In many countries it is actually within your right to study or educate yourself by taking a course or even travelling if need be. In some European countries such as Germany www.maltalingua.de/bildungsurlaub-malta/ and France www.maltalingua.fr/dif/, this is actually enforced in the law therefore being recognized in these country. Costs for such programmes may also be tax deductible.
Here’s what you should tell your boss in order to convince him/her to send you on a language course abroad:
Personal development is cheap
Your personal development should be seen as an important aspect in the eyes of your employer. Let’s face it, being sent on a business trip to improve your language skills and with it the culture and services it offers is way more eye opening and interesting than being offered job training or team-building.
Also work from your place of residence
In this day and age it is still very possible to part-time study while work. Internet is now a global necessity, so whether on a long term or short term trip, you will still be able to work while learning your new language.
Make your company more competitive
A series of studies has shown that language skills increase the competitiveness of the company, both locally and internationally. This is strongly believed by the EU, particularly in the importance of language skills for European companies.
More business students, be one of them
Language schools are also receiving more and more business clients who are sent form their place of work to better the language needed, so why shouldn’t you?
In schools there are also special business meetings to help discuss their networks and for professionals from a wide variety of sectors, whilst also improving their language being studied. So important work topics can also be discussed.
This will help you give a better understanding of a companies’ culture
Attending a language course can help you soak up the local culture far easier when actually there. It is far more frustrating to learn about a culture when you cannot experience this first hand.
This will also make you happier
According to research done by the University of Warwick, happier employees are more productive employees. Thus if your boss has to send you on a language trip, you will be far happier than being stuck at your desk. This will lead to acquiring skills improving your personal life and work life therefore leading to more productivity.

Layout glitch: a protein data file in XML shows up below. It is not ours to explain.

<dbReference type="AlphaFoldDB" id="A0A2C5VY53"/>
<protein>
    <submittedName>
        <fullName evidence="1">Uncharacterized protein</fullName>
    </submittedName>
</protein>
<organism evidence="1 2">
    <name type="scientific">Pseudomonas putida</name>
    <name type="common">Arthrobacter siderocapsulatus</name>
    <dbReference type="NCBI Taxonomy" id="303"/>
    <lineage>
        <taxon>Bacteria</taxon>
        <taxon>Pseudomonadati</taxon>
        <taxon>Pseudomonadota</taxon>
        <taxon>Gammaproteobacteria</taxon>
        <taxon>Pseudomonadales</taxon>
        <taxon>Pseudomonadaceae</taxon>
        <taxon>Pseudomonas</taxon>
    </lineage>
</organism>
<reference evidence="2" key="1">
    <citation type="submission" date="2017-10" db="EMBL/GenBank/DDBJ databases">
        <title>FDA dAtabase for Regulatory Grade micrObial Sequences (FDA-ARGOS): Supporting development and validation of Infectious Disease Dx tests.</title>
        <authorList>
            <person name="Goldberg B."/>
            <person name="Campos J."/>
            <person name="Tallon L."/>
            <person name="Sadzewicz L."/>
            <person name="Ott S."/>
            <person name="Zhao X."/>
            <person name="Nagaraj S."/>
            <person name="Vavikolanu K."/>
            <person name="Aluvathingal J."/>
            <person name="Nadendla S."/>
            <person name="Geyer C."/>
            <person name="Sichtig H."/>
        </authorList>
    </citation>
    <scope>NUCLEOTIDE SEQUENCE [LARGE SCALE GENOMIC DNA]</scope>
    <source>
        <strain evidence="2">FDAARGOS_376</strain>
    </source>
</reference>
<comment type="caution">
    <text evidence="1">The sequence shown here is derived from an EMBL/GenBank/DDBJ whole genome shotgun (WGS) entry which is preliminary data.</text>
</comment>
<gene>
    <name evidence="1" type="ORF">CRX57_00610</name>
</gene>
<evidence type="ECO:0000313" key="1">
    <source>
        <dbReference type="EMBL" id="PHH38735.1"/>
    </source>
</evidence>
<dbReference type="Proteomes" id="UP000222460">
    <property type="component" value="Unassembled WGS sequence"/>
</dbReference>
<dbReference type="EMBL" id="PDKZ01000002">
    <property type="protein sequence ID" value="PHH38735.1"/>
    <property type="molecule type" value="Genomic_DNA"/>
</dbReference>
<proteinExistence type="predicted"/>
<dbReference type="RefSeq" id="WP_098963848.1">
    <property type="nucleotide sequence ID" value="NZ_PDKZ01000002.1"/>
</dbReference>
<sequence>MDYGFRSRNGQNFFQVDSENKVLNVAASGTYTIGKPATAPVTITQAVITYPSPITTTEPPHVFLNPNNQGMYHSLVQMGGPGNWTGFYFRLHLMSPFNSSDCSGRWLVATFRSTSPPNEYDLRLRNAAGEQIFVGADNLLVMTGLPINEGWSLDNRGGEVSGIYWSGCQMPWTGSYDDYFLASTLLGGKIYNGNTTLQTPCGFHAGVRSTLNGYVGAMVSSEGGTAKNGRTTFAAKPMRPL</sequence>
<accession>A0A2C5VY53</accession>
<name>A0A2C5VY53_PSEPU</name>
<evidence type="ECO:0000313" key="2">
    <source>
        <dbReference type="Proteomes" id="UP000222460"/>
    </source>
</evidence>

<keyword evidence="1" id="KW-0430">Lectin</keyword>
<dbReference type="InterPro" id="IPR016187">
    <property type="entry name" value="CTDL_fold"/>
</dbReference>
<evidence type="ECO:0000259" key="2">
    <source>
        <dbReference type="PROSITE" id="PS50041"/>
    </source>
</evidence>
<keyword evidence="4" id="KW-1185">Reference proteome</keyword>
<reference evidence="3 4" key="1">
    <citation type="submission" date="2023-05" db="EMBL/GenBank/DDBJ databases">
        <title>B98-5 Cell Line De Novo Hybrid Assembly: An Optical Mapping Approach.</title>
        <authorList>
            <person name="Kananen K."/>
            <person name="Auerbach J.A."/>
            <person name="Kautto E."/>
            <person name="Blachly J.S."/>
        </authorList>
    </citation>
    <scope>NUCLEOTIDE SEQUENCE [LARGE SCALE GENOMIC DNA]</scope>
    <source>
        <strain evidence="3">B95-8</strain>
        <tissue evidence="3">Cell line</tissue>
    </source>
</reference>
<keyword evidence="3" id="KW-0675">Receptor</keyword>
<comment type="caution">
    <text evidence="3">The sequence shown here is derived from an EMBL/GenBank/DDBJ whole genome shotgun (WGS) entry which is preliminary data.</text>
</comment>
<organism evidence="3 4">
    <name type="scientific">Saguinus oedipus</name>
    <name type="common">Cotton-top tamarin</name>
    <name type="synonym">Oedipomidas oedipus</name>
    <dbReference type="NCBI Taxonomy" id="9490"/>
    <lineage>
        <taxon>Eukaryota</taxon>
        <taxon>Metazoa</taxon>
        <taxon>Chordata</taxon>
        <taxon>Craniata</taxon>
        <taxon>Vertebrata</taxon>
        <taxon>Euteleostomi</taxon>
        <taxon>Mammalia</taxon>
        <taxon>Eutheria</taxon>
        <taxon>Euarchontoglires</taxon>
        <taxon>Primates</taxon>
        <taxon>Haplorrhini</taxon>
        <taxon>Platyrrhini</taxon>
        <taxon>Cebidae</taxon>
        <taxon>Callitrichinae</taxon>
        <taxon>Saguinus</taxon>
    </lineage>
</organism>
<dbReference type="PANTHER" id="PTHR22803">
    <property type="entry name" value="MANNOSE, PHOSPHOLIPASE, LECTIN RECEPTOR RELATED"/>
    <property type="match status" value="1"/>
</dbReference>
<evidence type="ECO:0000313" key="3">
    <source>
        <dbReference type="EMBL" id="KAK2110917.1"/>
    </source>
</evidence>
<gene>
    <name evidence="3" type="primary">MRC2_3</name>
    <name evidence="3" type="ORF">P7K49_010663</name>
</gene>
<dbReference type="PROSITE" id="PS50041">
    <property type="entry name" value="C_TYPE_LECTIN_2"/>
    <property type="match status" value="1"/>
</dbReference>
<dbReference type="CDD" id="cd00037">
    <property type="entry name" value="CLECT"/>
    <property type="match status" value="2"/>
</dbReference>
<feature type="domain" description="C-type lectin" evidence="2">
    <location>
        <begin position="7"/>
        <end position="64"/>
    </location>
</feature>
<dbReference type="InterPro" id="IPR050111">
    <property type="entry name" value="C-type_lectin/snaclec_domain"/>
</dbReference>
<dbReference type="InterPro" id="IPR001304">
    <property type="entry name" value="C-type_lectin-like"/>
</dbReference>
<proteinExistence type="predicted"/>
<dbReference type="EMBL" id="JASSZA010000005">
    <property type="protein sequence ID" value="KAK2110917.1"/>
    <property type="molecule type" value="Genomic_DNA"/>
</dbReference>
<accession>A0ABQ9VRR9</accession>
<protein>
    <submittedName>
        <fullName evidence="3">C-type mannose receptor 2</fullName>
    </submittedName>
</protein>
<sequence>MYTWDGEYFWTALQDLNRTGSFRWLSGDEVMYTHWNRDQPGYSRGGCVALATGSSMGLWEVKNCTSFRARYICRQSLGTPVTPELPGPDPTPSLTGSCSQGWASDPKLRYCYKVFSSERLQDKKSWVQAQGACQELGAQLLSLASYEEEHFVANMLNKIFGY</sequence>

Organization, no problem
There are many language schools that have thousands of different clients all seeking a professional experience. This said, it is almost certain that every school will offer the very best that it possibly can to make an exceptional stay as certain as possible.
This will make you more attractive in the eyes of recruiters
At the end of the day learning to speak more languages is not only beneficial for yourself, but also for your career life. It has been proven that being able to speak more languages can improve your work chances and a higher salary. (You might want to mention this.)
So now that you know this, its time to sit down with the big man and talk about your next learning experience.
June is now upon us and summer is nearly here. With temperatures soon reaching 30⁰C, it’s all about the sun and the sea. As the sea temperature starts to increase, one becomes aware of the plenty of beautiful beaches scattered around Malta. One is truly spoilt for choice.
We start off June with the Malta Arts Festival, being hosted from the 1st to the 15th.
The Malta Arts Festival takes place every year, displaying a wide range of different works of art, both Maltese and international. This festival is held in different venues such as theatres and conference centres in Valletta. The best part is, most of these presentations are free of charge.
Malta is well-known fas an island for top entertainment especially over the warm summer months. We start off the summer season with a bang, with the Malta Music Week, held from the 20th to the 25th. Big parties will take place every day, catering for different followers of different musical tastes. The last day is the biggest of them all, with the Isle of MTV Malta Special this year being held on the 25th. This is held every summer and is yet again totally free, attracting over 50,000 people. Three global artists perform a live show also including an amazing line up of DJs, it is definitely something that shouldn’t be missed.